Monday, August 17, 2015

Stepped Shivgange - 26 July 2015

Yet another trek full of steps (with railing supported final stretch) and temples. But there ends the comparison with Ramdevara Betta. The sheer number of pilgrims, vending stalls, beggars and monkeys at Shivgange was astounding.

After very long time, it was good to meet Chaitanya, who was the organizer at my very first trek with BTC. We gathered at Majestic before catching a Tumkur bus (the conductor having accepted to drop us near Dobbaspet).

After about an hour of travel, we got down at Dobbaspet. A warm up walk ensued as we didn't know that the bus was going under the flyover. We then had spicy but tasty breakfast at the usual BTC hotel (for treks around Tumkur) and packed variety rice for lunch. Twelve of us then adjusted in a share auto to reach base of Shivgange hill, about 6 kilometers from there.

Cloudy sky, especially the ones hanging around the peak proved irresistible throughout the day. I clicked about 450 photos! After the customary introduction session (good to see familiar faces from previous treks) we started our stepped trek.

Temples and statues were well built. The initial steps were sheltered and some them inscribed, but our ascent was punctuated by raucous monkeys running wild atop. Vendors kept slingshots and sticks to keep them at bay and I guess monkeys too had learned their lessons long back and turned their attention to unsuspecting pilgrims and trekkers.

Though it was easy going, the path wound around the hill and steps were boring to say the least. A little bit of humidity made it uncomfortable at times. We took break now and then, buying snacks to munch (spiced nellikai, kachcha mango, etc) and I continued to take snaps (weird ones as others named it)

The main attraction for pilgrims is a temple built on/around a water spring from rocks (similar perhaps to Namada Chilume and Antaragange). Some of us visited it while others chilled near a cliff edge with boundary walls built). We continued onwards after the break, coming across more pilgrims climbing up and those returning. And of course, more vending stalls and ever present monkeys.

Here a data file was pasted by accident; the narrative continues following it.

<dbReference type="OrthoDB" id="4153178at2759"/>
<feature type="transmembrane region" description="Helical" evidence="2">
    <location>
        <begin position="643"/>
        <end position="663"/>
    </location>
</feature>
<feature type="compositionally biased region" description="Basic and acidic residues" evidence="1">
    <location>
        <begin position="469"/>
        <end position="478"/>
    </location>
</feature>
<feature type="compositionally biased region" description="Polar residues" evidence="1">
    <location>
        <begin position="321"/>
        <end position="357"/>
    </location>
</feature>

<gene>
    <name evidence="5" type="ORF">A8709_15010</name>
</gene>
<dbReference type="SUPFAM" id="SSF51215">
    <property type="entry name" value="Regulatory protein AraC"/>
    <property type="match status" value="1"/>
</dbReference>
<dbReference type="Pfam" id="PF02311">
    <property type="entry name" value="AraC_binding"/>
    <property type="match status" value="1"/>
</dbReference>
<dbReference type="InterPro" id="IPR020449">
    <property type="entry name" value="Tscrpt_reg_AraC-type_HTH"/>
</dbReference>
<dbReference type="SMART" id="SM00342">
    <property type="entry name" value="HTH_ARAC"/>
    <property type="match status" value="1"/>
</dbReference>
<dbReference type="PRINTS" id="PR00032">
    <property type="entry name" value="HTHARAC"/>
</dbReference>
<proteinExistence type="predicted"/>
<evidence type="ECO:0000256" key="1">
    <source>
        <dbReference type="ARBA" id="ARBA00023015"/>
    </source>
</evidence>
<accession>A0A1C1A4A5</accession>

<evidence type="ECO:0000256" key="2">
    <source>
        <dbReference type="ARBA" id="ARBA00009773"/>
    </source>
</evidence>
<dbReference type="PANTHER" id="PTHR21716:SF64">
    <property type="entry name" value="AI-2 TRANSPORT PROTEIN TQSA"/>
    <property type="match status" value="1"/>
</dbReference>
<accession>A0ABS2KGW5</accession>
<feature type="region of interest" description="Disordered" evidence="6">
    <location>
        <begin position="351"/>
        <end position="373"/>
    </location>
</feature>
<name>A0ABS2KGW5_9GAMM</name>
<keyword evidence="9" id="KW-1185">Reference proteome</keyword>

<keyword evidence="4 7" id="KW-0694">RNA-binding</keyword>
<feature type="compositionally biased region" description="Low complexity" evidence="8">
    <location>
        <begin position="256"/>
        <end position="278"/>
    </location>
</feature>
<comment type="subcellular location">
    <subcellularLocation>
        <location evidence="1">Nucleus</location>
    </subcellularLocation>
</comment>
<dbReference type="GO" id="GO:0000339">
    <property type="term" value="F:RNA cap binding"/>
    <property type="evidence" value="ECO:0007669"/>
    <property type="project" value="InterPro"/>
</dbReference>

Just before the final steep railing supported climb, we stopped by yet another temple for an extended snack cum break. We treated ourselves to butter milk, lime juice, cucumber and other snacks.

The final stepped climb was slow and steady. Just wide enough only for two persons side by side. There were plenty of us climbing and many were returning too. For most part, we had to climb clutching the railings. I suppose some would get a sense of Vertigo looking back down.

The peak had yet another Nandi statue (with its own set of steps) and temple on the wider area. One end of the peak had railing support and a tall cylindrical pillar. Two smart people tried to play sport by throwing a mango juice bottle back and forth over a monkey's reach. One of them missed the throw and the monkey gleefully scampered away with the bottle (and out of reach of other monkeys - it somehow managed to smash/dent the bottle, spill the juice on rocks and then gulp)

We spent an insane amount trying to get our perfect profile pic from edge of the peak, avoiding the railing, etc. And then reluctantly followed Chaitanya over to other side of the peak, which was relatively calmer and less crowded and monkey free until we reached, snapped more pics and then gave our relatively tired body a rest on the rocks.

After we had our fill of the peak, we reached the temple housing the water source to have our lunch in the sheltered veranda. The waiting line had swelled, so it was good that those who wanted to visit had done it earlier in the morning itself. We had to be alert for monkey attack and people nearby helped to keep them at bay. We had cane juice to top off our spending at the stalls before reaching the base. 

As we had finished it pretty fast (not withstanding the leisurely breaks), majority voted to take a bus back to Bangalore instead of catching train. Yet again, we cramped ourselves in a single auto to Tumkur highway. Just in time as it turned out, a slight drizzle caught us but we could make out that much more poured around the peak.

We had to spread out in the bus to be seated and as such couldn't have feedback in the bus. So, we gathered again inside Majestic for the feedback (mostly positive, crowd at Shivgange can't be helped) and then like the past two treks of mine, we signed off by having tea/coffee.

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